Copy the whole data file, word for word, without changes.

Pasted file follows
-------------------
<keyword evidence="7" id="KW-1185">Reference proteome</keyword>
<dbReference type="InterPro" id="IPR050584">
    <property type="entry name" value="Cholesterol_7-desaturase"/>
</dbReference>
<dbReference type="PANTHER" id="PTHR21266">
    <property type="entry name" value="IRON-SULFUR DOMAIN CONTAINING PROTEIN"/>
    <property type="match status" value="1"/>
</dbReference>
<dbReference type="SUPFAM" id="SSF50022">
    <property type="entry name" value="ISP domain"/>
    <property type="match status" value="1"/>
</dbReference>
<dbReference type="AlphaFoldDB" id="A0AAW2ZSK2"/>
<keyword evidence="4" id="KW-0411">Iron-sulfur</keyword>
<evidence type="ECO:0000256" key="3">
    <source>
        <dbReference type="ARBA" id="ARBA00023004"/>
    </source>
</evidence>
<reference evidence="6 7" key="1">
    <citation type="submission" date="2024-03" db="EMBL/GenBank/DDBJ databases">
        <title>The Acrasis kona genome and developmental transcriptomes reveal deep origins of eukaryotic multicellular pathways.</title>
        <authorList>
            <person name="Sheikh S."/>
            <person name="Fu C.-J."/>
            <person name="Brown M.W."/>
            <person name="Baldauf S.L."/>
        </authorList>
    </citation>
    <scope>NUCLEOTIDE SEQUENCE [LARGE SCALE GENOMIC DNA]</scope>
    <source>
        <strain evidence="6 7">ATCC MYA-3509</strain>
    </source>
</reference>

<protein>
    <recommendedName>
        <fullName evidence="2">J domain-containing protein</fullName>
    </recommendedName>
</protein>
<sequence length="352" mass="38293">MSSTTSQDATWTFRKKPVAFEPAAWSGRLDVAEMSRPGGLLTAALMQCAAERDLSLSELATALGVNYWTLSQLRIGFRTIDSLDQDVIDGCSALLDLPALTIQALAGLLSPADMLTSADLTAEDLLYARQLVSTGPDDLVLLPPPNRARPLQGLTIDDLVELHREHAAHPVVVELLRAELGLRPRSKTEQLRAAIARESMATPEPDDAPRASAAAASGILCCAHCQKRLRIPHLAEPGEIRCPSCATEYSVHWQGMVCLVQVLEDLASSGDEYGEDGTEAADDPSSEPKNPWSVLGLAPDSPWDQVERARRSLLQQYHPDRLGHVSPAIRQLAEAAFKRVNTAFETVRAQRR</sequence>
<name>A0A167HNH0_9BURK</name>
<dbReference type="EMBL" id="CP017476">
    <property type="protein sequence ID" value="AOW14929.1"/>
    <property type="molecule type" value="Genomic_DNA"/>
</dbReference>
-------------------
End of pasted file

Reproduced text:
<keyword evidence="7" id="KW-1185">Reference proteome</keyword>
<dbReference type="InterPro" id="IPR050584">
    <property type="entry name" value="Cholesterol_7-desaturase"/>
</dbReference>
<dbReference type="PANTHER" id="PTHR21266">
    <property type="entry name" value="IRON-SULFUR DOMAIN CONTAINING PROTEIN"/>
    <property type="match status" value="1"/>
</dbReference>
<dbReference type="SUPFAM" id="SSF50022">
    <property type="entry name" value="ISP domain"/>
    <property type="match status" value="1"/>
</dbReference>
<dbReference type="AlphaFoldDB" id="A0AAW2ZSK2"/>
<keyword evidence="4" id="KW-0411">Iron-sulfur</keyword>
<evidence type="ECO:0000256" key="3">
    <source>
        <dbReference type="ARBA" id="ARBA00023004"/>
    </source>
</evidence>
<reference evidence="6 7" key="1">
    <citation type="submission" date="2024-03" db="EMBL/GenBank/DDBJ databases">
        <title>The Acrasis kona genome and developmental transcriptomes reveal deep origins of eukaryotic multicellular pathways.</title>
        <authorList>
            <person name="Sheikh S."/>
            <person name="Fu C.-J."/>
            <person name="Brown M.W."/>
            <person name="Baldauf S.L."/>
        </authorList>
    </citation>
    <scope>NUCLEOTIDE SEQUENCE [LARGE SCALE GENOMIC DNA]</scope>
    <source>
        <strain evidence="6 7">ATCC MYA-3509</strain>
    </source>
</reference>

<protein>
    <recommendedName>
        <fullName evidence="2">J domain-containing protein</fullName>
    </recommendedName>
</protein>
<sequence length="352" mass="38293">MSSTTSQDATWTFRKKPVAFEPAAWSGRLDVAEMSRPGGLLTAALMQCAAERDLSLSELATALGVNYWTLSQLRIGFRTIDSLDQDVIDGCSALLDLPALTIQALAGLLSPADMLTSADLTAEDLLYARQLVSTGPDDLVLLPPPNRARPLQGLTIDDLVELHREHAAHPVVVELLRAELGLRPRSKTEQLRAAIARESMATPEPDDAPRASAAAASGILCCAHCQKRLRIPHLAEPGEIRCPSCATEYSVHWQGMVCLVQVLEDLASSGDEYGEDGTEAADDPSSEPKNPWSVLGLAPDSPWDQVERARRSLLQQYHPDRLGHVSPAIRQLAEAAFKRVNTAFETVRAQRR</sequence>
<name>A0A167HNH0_9BURK</name>
<dbReference type="EMBL" id="CP017476">
    <property type="protein sequence ID" value="AOW14929.1"/>
    <property type="molecule type" value="Genomic_DNA"/>
</dbReference>